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4. Laws arising from the fourth commandment 14:22-16:17
The fourth commandment is, "Observe the Sabbath day to keep it holy" (Deuteronomy 5:12). The reason for observing the Sabbath day was Yahweh’s redemption of Israel from bondage in Egypt and His consequent adoption of the Israelites as His chosen people (Deuteronomy 5:15). In the ancient Near East, nations expressed their gratitude, loyalty, and worship to their sovereign by bringing him offerings periodically. What follows in this section is the laws concerning how Israel was to do this.
B. An exposition of selected covenant laws Chs. 12-25
Moses’ continuing homiletical exposition of the Law of Israel that follows explains reasons for the covenant laws that arose from the Ten Commandments. This address concludes with directions for celebrating and confirming the covenant (Deuteronomy 26:1-15). The section contains a mixture of laws previously revealed to the Israelites and other laws not previously revealed in the code given at Sinai (Exodus 20:1 to Exodus 23:19). This is instruction preached rather than codified as comprehensive legislation.
"The specific laws in this section were given to help the people subordinate every area of their lives to the LORD, and to help them eradicate whatever might threaten that pure devotion." [Note: Deere, p. 283.]
"Placement of the instruction about worship at the sanctuary in first position indicates clearly its priority for Deuteronomy, which assumes that the starting point for the proper, full, and exclusive love of the Lord (the primary demand of the first and second commandments and the Shema) is found in the way Israel carries out the activities of worship." [Note: Miller, p. 129.]
There is an obvious general movement from laws dealing with Israel’s religious life (Deuteronomy 12:1 to Deuteronomy 16:17) to those affecting her civil life (Deuteronomy 16:18 to Deuteronomy 22:8) and finally to those touching personal life (Deuteronomy 22:9 to Deuteronomy 26:15).
Two insightful writers suggested the following outlines for these chapters. [Note: Merrill, Deuteronomy, pp. 218-331; and Stephen A. Kaufman, "The Structure of the Deuteronomic Law," MAARAV 1 (1978-79):105-58.]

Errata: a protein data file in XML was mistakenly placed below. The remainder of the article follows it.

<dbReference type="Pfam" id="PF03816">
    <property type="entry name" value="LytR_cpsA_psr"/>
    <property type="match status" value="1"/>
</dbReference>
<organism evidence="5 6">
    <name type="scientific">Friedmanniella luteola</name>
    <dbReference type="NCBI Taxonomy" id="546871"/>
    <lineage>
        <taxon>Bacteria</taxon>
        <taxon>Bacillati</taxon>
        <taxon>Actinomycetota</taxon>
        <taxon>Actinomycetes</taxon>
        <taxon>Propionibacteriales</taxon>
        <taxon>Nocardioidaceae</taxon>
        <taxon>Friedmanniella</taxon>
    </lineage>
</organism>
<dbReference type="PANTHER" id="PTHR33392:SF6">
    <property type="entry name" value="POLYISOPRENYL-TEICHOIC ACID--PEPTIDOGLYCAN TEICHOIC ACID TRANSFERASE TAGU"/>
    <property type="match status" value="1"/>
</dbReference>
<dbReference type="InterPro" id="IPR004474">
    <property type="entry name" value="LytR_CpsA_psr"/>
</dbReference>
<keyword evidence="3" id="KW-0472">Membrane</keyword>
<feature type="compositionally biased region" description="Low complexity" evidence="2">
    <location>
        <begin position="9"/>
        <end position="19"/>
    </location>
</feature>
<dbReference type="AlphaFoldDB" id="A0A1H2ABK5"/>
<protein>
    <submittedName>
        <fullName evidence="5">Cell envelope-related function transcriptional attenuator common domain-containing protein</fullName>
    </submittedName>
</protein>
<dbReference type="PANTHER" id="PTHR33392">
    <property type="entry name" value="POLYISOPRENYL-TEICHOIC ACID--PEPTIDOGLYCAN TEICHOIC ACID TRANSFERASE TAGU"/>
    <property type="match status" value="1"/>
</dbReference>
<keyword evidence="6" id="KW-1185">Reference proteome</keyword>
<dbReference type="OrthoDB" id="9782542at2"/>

|1||Deuteronomy 12:1-31||ch. 12||Fidelity|
|2||Deuteronomy 12:32 to Deuteronomy 13:18||ch. 12||Worship|
|3||Deuteronomy 14:1-21||Deuteronomy 13:1 to Deuteronomy 14:27||Name of God|
|4||Deuteronomy 14:22 to Deuteronomy 16:17||Deuteronomy 14:28 to Deuteronomy 16:17||Sabbath|
|5||Deuteronomy 16:18 to Deuteronomy 18:22||Deuteronomy 16:18 to Deuteronomy 18:22||Authority|
|6||Deuteronomy 19:1 to Deuteronomy 22:8||Deuteronomy 19:1 to Deuteronomy 22:8||Murder|
|7||Deuteronomy 22:9 to Deuteronomy 23:18||Deuteronomy 22:9 to Deuteronomy 23:19||Adultery|
|8||Deuteronomy 23:19 to Deuteronomy 24:7||Deuteronomy 23:20 to Deuteronomy 24:7||Theft|
|9||Deuteronomy 24:8 to Deuteronomy 25:4||Deuteronomy 24:8 to Deuteronomy 25:4||False witness|
|10||Deuteronomy 25:5-19||Deuteronomy 25:5-16||Coveting|
". . . the entire second discourse of Moses (Deuteronomy 5-26) is a single literary unit that convincingly demonstrates that the moral law informs the statutes, judgments . . . and commands of God." [Note: Walter C. Kaiser Jr., Toward Old Testament Ethics, p. 129.]
In contrast with the Book of the Covenant (Exodus 20-23), the Deuteronomic Code, as some scholars prefer to call this section (chs. 12-26), is a popular exposition rather than a formal legal code. Its purpose was to explain to the generation entering the land all the laws that needed clarification, emphasis, and application, in view of Israel’s imminent entrance into Canaan. These laws reflect a centralized, monarchical society.
The value of this section of Scripture to the Christian today lies primarily in its revelation of the heart, mind, and will of God. The modern student of these chapters should look for this kind of insight here. This is the revelatory value of the Law.
The celebration of Passover, Firstfruits, and Tabernacles 16:1-17
The point of connection of this section with what precedes is the sacrificial meals. Moses repeated here the instructions regarding those important feasts that included sacrificial meals that the people would eat at the tabernacle (cf. Exodus 12; Leviticus 23; Numbers 28-29).
1. Passover and Unleavened Bread Deuteronomy 16:1-8
2. Pentecost (also called Harvest, Weeks, and Firstfruits) Deuteronomy 16:9-12
3. Tabernacles (also called Ingathering and Booths) Deuteronomy 16:13-17
God commanded all the male Israelites to assemble at the sanctuary for all these feasts each year (Deuteronomy 16:16). These feasts amounted to a pledge of allegiance to Yahweh each time the Israelites celebrated them. They came to His presence to do so, as their Near Eastern neighbors returned to their kings similarly to honor them periodically.
"The ancient requirement that the men of Israel should report to the central sanctuary three times a year has an interesting parallel in the Near Eastern treaty requirements. It was common practice for suzerains to require their vassals to report to them periodically, in some cases three times a year, in order to renew their allegiance and to bring tribute." [Note: Thompson, p. 198.]